Business owners who are enjoying steady growth over time with their sales volume moving ever upward will eventually need to determine whether it makes sense to subcontract out the extra work or consider bringing in a new hire on a part-time or full-time basis.
This decision depends greatly on the type of business you own, in that certain jobs involve tasks that can be accomplished from home or in the field, while others require the need to train and work within an office or factory environment.
For instance, as a business valuation and equipment appraisal firm owner, much of the time-consuming work for my employees revolves around field inspections and market research, while maintaining strong customer relationships and meeting delivery timetables. These job responsibilities lend themselves to working offsite in the field or from home.
Here are some other factors to consider:
- What are the maximum capabilities of your current staff? Can you structure an improved compensation plan for existing employees to benefit from this growth while not overtaxing them or potentially creating a lesser quality product or service given the extra work demands?
- This option should probably be considered and vetted before any others, as your personnel will appreciate the opportunity for growth. It will also help maintain positive morale if you ultimately determine the need for extra hires or subcontracting.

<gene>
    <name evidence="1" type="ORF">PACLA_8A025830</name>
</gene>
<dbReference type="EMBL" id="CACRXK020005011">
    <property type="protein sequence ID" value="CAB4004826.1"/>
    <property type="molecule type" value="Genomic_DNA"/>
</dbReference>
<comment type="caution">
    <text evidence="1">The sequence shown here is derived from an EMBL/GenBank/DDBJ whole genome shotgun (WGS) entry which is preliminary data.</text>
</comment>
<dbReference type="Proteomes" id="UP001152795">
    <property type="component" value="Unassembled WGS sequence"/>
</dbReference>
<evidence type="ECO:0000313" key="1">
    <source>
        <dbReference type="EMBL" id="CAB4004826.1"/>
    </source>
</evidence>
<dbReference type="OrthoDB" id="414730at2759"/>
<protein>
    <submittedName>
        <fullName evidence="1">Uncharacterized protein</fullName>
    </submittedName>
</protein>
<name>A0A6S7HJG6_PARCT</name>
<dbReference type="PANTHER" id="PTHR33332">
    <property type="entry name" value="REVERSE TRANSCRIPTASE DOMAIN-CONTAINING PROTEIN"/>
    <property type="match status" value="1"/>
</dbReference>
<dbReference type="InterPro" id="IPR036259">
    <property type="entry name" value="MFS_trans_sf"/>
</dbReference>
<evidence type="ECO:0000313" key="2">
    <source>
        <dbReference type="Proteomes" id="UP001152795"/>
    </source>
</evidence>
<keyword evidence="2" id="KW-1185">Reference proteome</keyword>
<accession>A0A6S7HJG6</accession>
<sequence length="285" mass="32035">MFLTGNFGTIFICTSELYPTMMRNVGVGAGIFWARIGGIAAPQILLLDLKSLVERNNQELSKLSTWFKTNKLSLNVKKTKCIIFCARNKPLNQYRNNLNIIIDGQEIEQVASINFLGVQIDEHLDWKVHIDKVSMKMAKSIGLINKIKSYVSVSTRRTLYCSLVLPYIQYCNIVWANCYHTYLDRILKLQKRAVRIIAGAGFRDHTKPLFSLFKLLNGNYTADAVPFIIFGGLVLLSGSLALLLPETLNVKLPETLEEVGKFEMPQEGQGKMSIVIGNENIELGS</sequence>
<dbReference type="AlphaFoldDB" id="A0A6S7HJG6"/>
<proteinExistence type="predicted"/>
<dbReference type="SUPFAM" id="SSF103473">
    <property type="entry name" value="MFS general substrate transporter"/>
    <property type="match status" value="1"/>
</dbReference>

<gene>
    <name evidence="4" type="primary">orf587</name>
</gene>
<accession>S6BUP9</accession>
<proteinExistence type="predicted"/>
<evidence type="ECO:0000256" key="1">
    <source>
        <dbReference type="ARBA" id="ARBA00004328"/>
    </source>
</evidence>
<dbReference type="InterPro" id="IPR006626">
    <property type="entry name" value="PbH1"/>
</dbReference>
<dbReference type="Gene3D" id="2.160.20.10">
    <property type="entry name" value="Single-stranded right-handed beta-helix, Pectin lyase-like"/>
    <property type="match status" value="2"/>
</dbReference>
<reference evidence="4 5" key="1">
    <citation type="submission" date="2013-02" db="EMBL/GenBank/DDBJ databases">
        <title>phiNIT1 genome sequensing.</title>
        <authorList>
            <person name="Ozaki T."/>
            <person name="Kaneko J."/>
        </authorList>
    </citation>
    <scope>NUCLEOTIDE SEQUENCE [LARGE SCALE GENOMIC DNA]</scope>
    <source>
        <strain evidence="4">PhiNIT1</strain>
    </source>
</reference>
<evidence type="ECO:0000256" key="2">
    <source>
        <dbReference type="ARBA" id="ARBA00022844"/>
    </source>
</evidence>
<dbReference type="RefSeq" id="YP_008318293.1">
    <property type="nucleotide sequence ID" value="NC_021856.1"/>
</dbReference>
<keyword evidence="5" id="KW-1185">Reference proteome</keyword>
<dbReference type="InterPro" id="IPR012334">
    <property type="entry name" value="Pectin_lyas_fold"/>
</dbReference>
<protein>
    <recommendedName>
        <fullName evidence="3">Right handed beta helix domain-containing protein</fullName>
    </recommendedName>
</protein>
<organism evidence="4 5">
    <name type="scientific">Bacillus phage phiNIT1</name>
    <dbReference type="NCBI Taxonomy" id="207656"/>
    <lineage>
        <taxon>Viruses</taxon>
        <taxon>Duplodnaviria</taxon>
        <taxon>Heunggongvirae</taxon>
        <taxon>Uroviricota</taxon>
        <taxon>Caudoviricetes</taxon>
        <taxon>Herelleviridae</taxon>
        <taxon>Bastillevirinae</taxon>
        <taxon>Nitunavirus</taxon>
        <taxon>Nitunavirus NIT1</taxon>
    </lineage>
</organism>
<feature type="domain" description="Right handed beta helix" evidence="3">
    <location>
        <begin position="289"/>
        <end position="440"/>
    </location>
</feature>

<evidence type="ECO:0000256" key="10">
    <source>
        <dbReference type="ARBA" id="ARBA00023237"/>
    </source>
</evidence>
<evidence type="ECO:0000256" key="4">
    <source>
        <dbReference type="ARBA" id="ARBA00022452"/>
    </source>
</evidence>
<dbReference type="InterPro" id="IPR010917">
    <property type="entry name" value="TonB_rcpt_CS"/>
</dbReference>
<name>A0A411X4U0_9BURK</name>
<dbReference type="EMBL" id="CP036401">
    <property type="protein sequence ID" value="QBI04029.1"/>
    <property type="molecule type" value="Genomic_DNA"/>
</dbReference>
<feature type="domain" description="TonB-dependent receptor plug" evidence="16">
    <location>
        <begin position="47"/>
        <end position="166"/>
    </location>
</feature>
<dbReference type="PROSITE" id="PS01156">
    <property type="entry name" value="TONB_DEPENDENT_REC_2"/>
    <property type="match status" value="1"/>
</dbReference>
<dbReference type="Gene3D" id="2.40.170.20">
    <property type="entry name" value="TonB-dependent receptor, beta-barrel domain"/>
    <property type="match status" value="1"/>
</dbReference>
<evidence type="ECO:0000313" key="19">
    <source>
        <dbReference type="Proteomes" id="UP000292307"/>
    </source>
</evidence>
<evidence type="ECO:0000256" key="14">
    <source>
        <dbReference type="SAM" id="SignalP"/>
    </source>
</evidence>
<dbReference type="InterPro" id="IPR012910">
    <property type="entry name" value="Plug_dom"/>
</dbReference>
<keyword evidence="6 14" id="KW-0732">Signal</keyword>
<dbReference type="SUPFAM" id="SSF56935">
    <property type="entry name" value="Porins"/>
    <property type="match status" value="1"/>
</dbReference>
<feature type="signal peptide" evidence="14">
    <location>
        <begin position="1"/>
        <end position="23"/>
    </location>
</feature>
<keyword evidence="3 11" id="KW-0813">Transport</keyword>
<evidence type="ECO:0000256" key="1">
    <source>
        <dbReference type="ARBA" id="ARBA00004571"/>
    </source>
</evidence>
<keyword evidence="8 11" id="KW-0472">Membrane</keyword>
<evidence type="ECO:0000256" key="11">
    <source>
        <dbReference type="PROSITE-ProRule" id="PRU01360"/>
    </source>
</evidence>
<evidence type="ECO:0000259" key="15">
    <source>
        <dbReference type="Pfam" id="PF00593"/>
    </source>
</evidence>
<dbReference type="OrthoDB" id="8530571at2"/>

- Are you confident that your growth is a consistent pattern that will continue to develop or, could it be a short-term aberration due to unique circumstances in your market? It’s always a good idea to look back over the last 3-5 years of revenue and determine what created this growth and if there are inconsistencies or steady patterns to your sales.
- If you determine there is a strong chance the increase in revenue will continue in the foreseeable future, hiring full or part-time in-house will need serious consideration.
- How much training is required for subcontractors or new employees, and can you afford to bring in a seasoned professional who will immediately take the ball and run? Depending on your overall role in the business, you may have the time to train lesser groomed staff or freelance help however, if this is not the case, you may need to consider spending the extra capital to engage someone with extensive experience.
There is always risk involved when bringing in additional human resources. Taking a leap of faith with new hires or subcontractors can help ease the pressure and help you better manage growth leading to prosperous future outcomes, where the sky becomes the limit.